Finally, double check if everything is correct (the target device, ISO file etc.) and choose "Go  Yes, I want to go ahead" option from the list and click Go again to start creating persistent storage live USB.

Preparing live persistent usb system

Preparing live persistent usb system

Now, mkusb will start preparing the USb device to create persistent live usb drive. It will partition the USB device and copy all the files from ISO to the usb device. It will take a few minutes.

persistence live usb creation with mkusb in progress

persistence live usb creation with mkusb in progress

Once the live usb creation is completed successfully, you will be greeted with the following message.

Creating Persistent Live USB using mkusb is completed

Creating Persistent Live USB using mkusb is completed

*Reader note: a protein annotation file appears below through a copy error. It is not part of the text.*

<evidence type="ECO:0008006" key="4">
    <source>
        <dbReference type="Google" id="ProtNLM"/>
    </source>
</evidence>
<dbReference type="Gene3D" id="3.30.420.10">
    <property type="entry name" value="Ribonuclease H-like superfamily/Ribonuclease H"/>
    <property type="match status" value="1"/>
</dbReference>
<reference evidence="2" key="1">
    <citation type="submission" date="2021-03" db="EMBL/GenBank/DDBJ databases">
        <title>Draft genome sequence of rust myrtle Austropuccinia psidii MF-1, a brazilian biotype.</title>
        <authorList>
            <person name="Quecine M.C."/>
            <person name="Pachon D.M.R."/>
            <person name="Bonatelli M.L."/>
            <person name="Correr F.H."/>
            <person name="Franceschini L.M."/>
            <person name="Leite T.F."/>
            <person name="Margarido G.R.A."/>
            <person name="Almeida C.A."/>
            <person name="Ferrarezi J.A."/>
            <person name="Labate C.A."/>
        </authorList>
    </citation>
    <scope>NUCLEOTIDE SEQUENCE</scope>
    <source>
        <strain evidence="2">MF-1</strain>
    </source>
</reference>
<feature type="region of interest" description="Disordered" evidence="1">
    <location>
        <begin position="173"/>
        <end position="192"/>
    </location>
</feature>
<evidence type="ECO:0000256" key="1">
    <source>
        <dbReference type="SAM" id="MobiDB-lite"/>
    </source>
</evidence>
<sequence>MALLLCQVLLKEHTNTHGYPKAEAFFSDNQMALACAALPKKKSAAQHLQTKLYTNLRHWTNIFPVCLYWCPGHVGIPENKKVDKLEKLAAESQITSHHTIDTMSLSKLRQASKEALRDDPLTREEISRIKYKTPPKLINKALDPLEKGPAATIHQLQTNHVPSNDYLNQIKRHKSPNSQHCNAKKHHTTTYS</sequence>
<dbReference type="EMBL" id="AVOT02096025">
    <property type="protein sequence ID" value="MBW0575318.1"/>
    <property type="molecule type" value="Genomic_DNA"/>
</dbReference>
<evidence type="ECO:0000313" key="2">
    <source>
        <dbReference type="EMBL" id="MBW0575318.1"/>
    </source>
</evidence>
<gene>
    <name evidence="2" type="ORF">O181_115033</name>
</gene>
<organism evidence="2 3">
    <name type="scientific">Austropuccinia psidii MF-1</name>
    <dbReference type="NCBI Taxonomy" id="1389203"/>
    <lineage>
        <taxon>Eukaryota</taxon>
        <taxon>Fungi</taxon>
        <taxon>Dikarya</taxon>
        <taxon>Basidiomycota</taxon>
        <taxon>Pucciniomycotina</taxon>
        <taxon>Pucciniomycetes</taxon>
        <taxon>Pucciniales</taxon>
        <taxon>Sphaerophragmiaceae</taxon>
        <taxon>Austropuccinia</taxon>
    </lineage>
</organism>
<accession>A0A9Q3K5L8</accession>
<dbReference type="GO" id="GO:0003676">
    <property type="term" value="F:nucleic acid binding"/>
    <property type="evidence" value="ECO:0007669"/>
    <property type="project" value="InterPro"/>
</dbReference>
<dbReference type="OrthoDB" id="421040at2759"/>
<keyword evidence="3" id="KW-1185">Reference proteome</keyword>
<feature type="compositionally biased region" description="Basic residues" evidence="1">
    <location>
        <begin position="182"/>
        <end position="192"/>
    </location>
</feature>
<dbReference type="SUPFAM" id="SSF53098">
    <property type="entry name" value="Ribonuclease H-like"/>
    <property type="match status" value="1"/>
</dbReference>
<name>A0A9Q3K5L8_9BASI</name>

Congratulations! We've just created a persistent storage live USB drive!! Click OK to close this message. And click Quit to close mkusb utility.

You can verify if the USB has been partitioned and ISO files have been copied to USB drive from the file manager.

check partitions in persistent usb drive

check partitions in persistent usb drive

Now, restart your system and boot it with the newly created USB system and start using the persistent live USB system.

Please note that if you have latest UEFI BIOS with secure boot, you may not able to boot the persistent USB. In that case, turn off secure boot from BIOS and try.

And also, when you boot from persistent USB, you will not see the Grub menu of the existing host OS. Because, the persistent live USB has its own GRUB now. You will see separate "Persistent live" and "live" options in the grub menu entries.

mkusb grub menu

mkusb grub menu